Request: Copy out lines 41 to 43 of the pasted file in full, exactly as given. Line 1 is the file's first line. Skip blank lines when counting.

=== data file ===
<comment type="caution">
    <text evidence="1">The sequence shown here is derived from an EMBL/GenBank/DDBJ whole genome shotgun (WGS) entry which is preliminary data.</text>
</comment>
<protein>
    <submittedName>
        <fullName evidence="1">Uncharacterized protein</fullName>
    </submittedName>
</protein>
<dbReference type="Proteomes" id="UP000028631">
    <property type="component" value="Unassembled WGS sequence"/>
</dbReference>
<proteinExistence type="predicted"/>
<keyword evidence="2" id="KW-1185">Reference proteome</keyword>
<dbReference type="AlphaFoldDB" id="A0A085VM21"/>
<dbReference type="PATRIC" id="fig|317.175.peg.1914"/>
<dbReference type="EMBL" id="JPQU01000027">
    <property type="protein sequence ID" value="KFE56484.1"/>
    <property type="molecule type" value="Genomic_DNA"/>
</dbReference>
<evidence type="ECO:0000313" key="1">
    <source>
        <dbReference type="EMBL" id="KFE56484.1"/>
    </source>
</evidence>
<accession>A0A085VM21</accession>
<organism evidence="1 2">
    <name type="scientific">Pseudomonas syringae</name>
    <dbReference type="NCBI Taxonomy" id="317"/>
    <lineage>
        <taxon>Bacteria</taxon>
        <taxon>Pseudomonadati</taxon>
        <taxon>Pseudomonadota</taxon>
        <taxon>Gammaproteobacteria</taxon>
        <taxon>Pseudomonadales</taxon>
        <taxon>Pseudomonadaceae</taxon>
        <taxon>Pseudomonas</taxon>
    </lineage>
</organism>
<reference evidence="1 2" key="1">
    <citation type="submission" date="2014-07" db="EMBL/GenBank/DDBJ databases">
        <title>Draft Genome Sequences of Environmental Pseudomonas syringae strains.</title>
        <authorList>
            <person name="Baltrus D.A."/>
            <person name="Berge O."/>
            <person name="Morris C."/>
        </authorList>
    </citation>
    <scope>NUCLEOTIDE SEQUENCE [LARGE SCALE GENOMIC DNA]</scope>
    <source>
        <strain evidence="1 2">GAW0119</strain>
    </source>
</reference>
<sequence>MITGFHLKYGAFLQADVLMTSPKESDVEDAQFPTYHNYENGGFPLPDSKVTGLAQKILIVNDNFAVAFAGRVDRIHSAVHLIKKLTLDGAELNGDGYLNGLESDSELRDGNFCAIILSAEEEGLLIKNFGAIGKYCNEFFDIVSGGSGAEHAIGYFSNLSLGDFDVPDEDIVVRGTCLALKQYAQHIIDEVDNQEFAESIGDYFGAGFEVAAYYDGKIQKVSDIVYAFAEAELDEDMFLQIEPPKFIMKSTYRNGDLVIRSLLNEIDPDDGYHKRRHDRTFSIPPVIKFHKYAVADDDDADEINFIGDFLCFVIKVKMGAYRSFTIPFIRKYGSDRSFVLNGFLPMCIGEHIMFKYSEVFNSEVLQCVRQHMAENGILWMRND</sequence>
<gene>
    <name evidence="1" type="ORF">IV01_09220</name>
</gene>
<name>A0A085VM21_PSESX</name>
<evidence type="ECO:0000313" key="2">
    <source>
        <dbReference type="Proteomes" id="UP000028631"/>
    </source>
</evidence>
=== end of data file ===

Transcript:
        <title>Draft Genome Sequences of Environmental Pseudomonas syringae strains.</title>
        <authorList>
            <person name="Baltrus D.A."/>